06-26-12-John-Hennessey-auto-edit

When I drive a car, I can tell in the first 5 minutes what demand the public will have for modifying that vehicle and if there are areas on the car that would need to improve performance. If manufacturers made perfect cars I wouldn’t be in business. Part of my job is to find out what areas they didn’t address.

Tell us about your experience manufacturing composite parts?

Composites are a tricky business. There are many essential carbon fiber parts on the Hennessey Venom GT supercar because I believe that composites are the future of lightweight components for cars. We conceptualized the Venom GT a few years ago and wanted to make it stronger without continuously upping the horsepower. Instead, we incorporated more carbon fiber parts, which made the car lighter but also cooler looking. That was an essential part of the design since aesthetics play a huge part in the acceptance of supercars in the race car industry. We’re moving towards manufacturing our own composite parts to lower our costs importing, so we’re in the shopping market for an autoclave.

What are some of the other ways your company is interested in composites?

We started a school at our facility in Sealy, Texas approximately four years ago to teach car enthusiasts how to modify cars. Our 14-week program covers the fundamentals of modifying cars, and soon we’d like to start an advanced tuner course dedicated to composite work. It could be a course to get people interested in working with us and to teach auto enthusiasts about building custom composite components. So we can influence the next group of performance technicians and our next group will understand composite components.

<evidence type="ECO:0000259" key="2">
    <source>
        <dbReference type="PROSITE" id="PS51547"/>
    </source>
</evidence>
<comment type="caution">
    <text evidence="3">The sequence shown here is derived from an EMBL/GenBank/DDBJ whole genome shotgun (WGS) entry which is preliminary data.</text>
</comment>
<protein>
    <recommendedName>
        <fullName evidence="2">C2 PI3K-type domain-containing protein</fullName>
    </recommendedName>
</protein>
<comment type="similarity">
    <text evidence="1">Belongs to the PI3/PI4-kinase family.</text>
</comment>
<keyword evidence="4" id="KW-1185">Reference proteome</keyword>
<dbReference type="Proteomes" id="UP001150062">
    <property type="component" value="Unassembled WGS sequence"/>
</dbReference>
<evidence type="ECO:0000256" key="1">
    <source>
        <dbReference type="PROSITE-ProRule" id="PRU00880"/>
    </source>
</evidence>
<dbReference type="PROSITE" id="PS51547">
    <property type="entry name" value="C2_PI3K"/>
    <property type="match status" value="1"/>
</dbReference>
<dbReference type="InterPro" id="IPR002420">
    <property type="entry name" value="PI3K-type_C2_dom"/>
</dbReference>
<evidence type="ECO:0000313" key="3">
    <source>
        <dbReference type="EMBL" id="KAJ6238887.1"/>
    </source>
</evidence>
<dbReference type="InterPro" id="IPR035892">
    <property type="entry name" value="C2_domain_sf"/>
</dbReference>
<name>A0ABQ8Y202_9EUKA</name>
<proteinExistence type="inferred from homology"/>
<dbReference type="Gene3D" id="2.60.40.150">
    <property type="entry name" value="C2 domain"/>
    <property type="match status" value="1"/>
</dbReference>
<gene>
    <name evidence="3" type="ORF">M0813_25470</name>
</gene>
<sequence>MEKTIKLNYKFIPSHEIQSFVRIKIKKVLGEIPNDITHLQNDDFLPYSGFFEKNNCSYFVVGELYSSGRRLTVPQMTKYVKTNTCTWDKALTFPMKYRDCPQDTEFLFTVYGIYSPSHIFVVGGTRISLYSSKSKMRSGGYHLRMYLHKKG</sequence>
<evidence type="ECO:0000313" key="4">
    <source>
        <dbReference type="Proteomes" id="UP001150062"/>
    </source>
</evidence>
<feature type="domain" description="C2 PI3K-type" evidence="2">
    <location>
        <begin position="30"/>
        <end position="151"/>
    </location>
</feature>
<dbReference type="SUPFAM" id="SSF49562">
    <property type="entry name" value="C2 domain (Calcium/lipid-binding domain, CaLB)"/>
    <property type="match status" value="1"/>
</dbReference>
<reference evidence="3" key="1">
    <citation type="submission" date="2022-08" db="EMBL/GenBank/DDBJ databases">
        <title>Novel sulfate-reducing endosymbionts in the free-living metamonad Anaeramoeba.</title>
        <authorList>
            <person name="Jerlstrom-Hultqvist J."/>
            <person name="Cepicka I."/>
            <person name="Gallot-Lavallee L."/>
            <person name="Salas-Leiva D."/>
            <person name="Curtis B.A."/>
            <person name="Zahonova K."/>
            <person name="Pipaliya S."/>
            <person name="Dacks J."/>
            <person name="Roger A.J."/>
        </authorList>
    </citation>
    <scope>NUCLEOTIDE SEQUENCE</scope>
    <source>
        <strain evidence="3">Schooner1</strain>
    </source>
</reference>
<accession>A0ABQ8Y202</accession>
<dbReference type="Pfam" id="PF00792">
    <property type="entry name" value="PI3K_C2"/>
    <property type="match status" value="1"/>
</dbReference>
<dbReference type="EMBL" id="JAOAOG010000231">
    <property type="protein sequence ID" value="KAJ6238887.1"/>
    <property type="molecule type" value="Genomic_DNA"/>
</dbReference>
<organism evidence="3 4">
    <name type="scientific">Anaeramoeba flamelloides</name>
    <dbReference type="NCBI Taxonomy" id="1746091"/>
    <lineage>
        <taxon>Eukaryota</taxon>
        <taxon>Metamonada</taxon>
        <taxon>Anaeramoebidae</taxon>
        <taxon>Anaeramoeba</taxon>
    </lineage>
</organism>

What would help to bring more composite parts into your market?

Composites are certainly already a huge part in the automotive aftermarket and performance industry. It all depends on the vehicle and volume to bring more composites in. As for my personal use, once composites become more of an economical option then there’s much more we can implement in our designs.

How have things changed since your team created the Hennessey Viper for Car & Driver?

When the Dodge Viper first launched in the 1990’s, it was just another car coming into the shop. But we started getting recognition within the Viper community for our work. The office phone blew up after the Viper GTS came out and we had at least 35 Vipers in the shop. We never would’ve anticipated the potential or enthusiasm for one type of vehicle. But that’s how we built our business – we were known as the “Viper guys.” In 2007, we wanted to start filtering away from just that image. Our journey has been successful but we never would’ve done it without the Viper community. The 2013 Viper will be out later this year and we already have a few orders from customers interested in work on their future cars.